Students oppose differential fees, report says
The findings come in a new report by the Higher Education Policy Institute.
Most students are in favour of having the same tuition fee for all degree courses, according to a study.
It suggests that young people reject the idea of different fees for different courses, with many also opposing lower fees for poorer students.
The findings come in a report by the Higher Education Policy Institute (HEPI), which argues that the benefits of varying fees by degree are “largely illusory”.
Overall, 63% of the 1,000 students polled for the study thought that full-time undergraduate courses should have the same fees, while one in three (33%) disagreed.
Students are not price sensitive when choosing courses and differential fees are not even guaranteed to bring extra resources to universities Nick Hillman, HEPI director
Asked to give their preference if differential fees were introduced, more than half (57%) were in favour higher fees for courses that cost more to teach, 17% for courses that lead to higher earning and 7% for courses at more famous universities.
Around half (52%) agreed that higher fees might be justified for medicine, while 7% thought they could be justified for arts, such as history or English, and 6% for modern languages.
And 59% of students opposed lower fees for poorer students, with 38% in favour.
When tuition fees were raised in 2012, it was widely held that fees would vary, with ministers insisting that institutions would only charge the maximum in “exceptional circumstances”.
This variability failed to materialise and as it stands, almost all full-time undergraduate courses in England are priced at the maximum of £9,250.
There appear to be fresh moves to look at differentiation, with Education Secretary Damian Hinds arguing that more variety is needed.
Ahead of the launch of the long-awaited post-18 education review on Monday, Mr Hinds also indicated that fees should reflect the value and benefits of a degree.
HEPI director Nick Hillman said: “Different degrees are already meant to cost different amounts but, in England, fees have bunched up at the maximum price of £9,250 a year.
“Moving to a system of truly differential fees has many influential supporters. Some people seem to think having different fees for different degrees is inevitable. But the supporters of differential fees are deeply split on who should pay less and who should pay more, while most students reject the whole idea.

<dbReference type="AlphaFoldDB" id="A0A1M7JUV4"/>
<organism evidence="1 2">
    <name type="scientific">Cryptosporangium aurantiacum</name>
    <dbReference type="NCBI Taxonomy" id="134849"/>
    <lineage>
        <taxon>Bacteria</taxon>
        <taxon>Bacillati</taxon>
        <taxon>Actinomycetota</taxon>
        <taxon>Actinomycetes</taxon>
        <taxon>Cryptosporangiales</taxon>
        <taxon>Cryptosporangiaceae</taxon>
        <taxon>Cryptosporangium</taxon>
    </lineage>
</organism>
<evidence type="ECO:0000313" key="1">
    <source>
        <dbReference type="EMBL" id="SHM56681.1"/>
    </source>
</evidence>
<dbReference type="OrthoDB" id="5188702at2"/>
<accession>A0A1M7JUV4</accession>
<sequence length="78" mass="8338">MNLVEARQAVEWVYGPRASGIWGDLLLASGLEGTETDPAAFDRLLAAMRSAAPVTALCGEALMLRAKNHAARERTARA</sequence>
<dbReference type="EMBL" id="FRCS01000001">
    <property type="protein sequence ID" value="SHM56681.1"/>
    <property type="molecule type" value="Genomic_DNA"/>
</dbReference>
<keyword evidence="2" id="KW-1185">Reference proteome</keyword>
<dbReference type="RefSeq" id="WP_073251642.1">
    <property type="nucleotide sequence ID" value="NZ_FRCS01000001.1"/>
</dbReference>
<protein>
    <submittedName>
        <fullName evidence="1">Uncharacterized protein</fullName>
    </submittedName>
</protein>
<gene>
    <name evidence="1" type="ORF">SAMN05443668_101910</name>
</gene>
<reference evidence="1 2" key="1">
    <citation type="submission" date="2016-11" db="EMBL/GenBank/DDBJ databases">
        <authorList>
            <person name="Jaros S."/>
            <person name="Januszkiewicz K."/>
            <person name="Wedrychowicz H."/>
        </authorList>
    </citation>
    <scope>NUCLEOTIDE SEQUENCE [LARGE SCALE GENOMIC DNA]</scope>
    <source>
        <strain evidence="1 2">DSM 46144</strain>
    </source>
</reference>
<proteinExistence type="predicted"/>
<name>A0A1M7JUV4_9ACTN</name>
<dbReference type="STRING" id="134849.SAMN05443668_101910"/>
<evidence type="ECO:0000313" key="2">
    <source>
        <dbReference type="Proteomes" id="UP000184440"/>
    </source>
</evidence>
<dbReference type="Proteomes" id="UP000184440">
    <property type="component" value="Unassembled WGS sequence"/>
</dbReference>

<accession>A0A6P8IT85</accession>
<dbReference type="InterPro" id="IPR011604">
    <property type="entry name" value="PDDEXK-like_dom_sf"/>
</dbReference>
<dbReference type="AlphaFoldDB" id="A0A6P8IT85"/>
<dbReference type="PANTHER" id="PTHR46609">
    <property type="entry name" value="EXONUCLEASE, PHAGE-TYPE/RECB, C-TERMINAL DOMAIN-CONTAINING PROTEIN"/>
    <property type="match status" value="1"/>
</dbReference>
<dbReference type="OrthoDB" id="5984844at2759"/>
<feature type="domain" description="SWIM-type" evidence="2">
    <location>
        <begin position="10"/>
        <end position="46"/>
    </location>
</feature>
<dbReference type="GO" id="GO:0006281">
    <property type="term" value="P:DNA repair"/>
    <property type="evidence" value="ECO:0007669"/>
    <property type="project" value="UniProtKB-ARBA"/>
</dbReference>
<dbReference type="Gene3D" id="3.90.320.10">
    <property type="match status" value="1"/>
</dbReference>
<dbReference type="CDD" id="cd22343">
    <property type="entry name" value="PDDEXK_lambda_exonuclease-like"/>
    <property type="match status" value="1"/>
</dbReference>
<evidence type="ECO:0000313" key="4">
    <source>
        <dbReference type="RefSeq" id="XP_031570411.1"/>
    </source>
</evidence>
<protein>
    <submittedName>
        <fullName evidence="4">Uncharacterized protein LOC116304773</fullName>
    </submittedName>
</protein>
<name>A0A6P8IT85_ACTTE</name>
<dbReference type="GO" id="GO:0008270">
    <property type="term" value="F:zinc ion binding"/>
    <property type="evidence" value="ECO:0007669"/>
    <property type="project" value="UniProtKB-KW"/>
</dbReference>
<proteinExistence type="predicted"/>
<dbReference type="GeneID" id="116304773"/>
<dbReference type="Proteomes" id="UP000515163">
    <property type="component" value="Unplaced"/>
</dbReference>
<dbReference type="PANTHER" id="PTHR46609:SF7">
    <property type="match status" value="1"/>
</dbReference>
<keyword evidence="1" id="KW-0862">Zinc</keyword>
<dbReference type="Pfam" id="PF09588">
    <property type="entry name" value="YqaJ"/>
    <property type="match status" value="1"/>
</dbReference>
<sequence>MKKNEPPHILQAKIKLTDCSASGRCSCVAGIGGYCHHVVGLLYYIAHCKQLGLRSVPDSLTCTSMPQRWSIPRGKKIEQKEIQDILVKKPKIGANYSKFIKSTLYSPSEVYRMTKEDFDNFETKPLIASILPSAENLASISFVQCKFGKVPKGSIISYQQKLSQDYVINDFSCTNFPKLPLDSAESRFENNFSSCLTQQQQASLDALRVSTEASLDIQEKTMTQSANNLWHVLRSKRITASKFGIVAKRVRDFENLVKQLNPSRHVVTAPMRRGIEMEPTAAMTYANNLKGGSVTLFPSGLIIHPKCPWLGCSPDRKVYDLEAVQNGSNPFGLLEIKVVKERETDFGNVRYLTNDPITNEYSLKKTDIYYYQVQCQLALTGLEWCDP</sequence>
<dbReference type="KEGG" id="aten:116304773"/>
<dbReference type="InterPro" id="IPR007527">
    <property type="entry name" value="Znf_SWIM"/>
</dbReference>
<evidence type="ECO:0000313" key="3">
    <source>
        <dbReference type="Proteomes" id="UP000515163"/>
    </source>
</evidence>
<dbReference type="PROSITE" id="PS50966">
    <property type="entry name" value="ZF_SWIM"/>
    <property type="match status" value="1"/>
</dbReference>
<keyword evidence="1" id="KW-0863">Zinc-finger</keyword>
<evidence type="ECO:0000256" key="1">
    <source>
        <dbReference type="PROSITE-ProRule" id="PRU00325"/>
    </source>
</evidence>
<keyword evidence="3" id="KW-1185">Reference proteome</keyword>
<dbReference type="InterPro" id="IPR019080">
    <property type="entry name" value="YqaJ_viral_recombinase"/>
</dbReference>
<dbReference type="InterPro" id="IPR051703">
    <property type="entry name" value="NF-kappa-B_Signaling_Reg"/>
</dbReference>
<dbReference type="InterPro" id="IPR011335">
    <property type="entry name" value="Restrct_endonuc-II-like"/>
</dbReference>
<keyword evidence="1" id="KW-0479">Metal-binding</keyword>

“At first glance, differential fees appear to have some advantages. It seems they could help poorer students, send signals about the value of different courses or help satisfy labour market needs. But, on closer inspection, these benefits prove to be largely illusory.
“Students are not price sensitive when choosing courses and differential fees are not even guaranteed to bring extra resources to universities.”
A move to adopt differential fees would mean setting out what courses should have higher fees, and what should have lower, the report notes.
For example, it could be argued that courses that are more expensive to teach, like medicine, and those that tend to lead to higher incomes, like economics, should have higher fees.
But it can also be argued that courses that cost more to teach should have lower fees because they are often valued by society, or that those that offer higher lifetime incomes are relatively cheap to teach.
The report says fees could vary depending on the student, or there could be a free-for-all with no cap.
It says some have suggested lower fees for Stem (science, technology, engineering and maths) courses, as the country could benefit if more people studied the subjects.
But it warns that the case for this is “far from watertight”, noting there is already extra taxpayer support for higher cost subjects, such as many Stem areas, and that it could be argued that many Stem graduates end up on relatively high salaries.